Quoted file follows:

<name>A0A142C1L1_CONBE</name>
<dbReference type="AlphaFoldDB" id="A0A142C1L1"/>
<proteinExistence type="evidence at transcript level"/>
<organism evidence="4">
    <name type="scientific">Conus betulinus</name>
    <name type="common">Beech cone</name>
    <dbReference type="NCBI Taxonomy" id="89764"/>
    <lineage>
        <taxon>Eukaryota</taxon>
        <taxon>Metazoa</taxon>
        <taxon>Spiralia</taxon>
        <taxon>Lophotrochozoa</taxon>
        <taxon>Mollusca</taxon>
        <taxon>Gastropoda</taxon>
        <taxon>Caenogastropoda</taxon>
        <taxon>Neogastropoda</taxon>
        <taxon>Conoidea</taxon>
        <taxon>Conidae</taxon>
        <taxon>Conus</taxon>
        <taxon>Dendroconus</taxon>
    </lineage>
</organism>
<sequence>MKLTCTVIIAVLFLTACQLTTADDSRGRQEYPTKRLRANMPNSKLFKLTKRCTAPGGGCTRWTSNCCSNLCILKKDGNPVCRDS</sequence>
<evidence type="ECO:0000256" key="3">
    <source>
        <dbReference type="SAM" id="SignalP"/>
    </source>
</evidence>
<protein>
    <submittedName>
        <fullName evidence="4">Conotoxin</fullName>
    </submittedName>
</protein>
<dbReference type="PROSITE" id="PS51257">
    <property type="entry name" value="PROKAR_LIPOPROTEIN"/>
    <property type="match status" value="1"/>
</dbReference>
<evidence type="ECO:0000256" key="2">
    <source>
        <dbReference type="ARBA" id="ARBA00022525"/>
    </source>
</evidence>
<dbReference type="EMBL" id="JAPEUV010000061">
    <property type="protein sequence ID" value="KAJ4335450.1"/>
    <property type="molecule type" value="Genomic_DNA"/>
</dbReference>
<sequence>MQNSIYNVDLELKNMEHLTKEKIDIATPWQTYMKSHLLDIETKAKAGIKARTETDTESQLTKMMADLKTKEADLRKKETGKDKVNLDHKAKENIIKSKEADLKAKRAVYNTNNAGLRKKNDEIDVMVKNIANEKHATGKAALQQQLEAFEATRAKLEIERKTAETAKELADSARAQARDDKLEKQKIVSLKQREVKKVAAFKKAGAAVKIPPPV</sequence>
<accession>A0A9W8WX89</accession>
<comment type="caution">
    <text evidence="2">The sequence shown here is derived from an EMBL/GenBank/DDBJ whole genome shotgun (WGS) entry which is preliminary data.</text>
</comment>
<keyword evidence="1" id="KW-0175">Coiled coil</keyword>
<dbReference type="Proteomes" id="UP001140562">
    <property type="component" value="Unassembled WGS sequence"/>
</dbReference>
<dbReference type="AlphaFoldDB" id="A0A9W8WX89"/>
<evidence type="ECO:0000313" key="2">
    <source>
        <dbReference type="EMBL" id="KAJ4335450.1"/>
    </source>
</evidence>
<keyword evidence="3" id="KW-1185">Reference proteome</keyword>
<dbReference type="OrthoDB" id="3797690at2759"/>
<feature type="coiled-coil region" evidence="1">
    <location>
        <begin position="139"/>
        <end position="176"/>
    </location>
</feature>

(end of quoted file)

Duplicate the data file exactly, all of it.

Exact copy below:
<name>A0A142C1L1_CONBE</name>
<dbReference type="AlphaFoldDB" id="A0A142C1L1"/>
<proteinExistence type="evidence at transcript level"/>
<organism evidence="4">
    <name type="scientific">Conus betulinus</name>
    <name type="common">Beech cone</name>
    <dbReference type="NCBI Taxonomy" id="89764"/>
    <lineage>
        <taxon>Eukaryota</taxon>
        <taxon>Metazoa</taxon>
        <taxon>Spiralia</taxon>
        <taxon>Lophotrochozoa</taxon>
        <taxon>Mollusca</taxon>
        <taxon>Gastropoda</taxon>
        <taxon>Caenogastropoda</taxon>
        <taxon>Neogastropoda</taxon>
        <taxon>Conoidea</taxon>
        <taxon>Conidae</taxon>
        <taxon>Conus</taxon>
        <taxon>Dendroconus</taxon>
    </lineage>
</organism>
<sequence>MKLTCTVIIAVLFLTACQLTTADDSRGRQEYPTKRLRANMPNSKLFKLTKRCTAPGGGCTRWTSNCCSNLCILKKDGNPVCRDS</sequence>
<evidence type="ECO:0000256" key="3">
    <source>
        <dbReference type="SAM" id="SignalP"/>
    </source>
</evidence>
<protein>
    <submittedName>
        <fullName evidence="4">Conotoxin</fullName>
    </submittedName>
</protein>
<dbReference type="PROSITE" id="PS51257">
    <property type="entry name" value="PROKAR_LIPOPROTEIN"/>
    <property type="match status" value="1"/>
</dbReference>
<evidence type="ECO:0000256" key="2">
    <source>
        <dbReference type="ARBA" id="ARBA00022525"/>
    </source>
</evidence>
<dbReference type="EMBL" id="JAPEUV010000061">
    <property type="protein sequence ID" value="KAJ4335450.1"/>
    <property type="molecule type" value="Genomic_DNA"/>
</dbReference>
<sequence>MQNSIYNVDLELKNMEHLTKEKIDIATPWQTYMKSHLLDIETKAKAGIKARTETDTESQLTKMMADLKTKEADLRKKETGKDKVNLDHKAKENIIKSKEADLKAKRAVYNTNNAGLRKKNDEIDVMVKNIANEKHATGKAALQQQLEAFEATRAKLEIERKTAETAKELADSARAQARDDKLEKQKIVSLKQREVKKVAAFKKAGAAVKIPPPV</sequence>
<accession>A0A9W8WX89</accession>
<comment type="caution">
    <text evidence="2">The sequence shown here is derived from an EMBL/GenBank/DDBJ whole genome shotgun (WGS) entry which is preliminary data.</text>
</comment>
<keyword evidence="1" id="KW-0175">Coiled coil</keyword>
<dbReference type="Proteomes" id="UP001140562">
    <property type="component" value="Unassembled WGS sequence"/>
</dbReference>
<dbReference type="AlphaFoldDB" id="A0A9W8WX89"/>
<evidence type="ECO:0000313" key="2">
    <source>
        <dbReference type="EMBL" id="KAJ4335450.1"/>
    </source>
</evidence>
<keyword evidence="3" id="KW-1185">Reference proteome</keyword>
<dbReference type="OrthoDB" id="3797690at2759"/>
<feature type="coiled-coil region" evidence="1">
    <location>
        <begin position="139"/>
        <end position="176"/>
    </location>
</feature>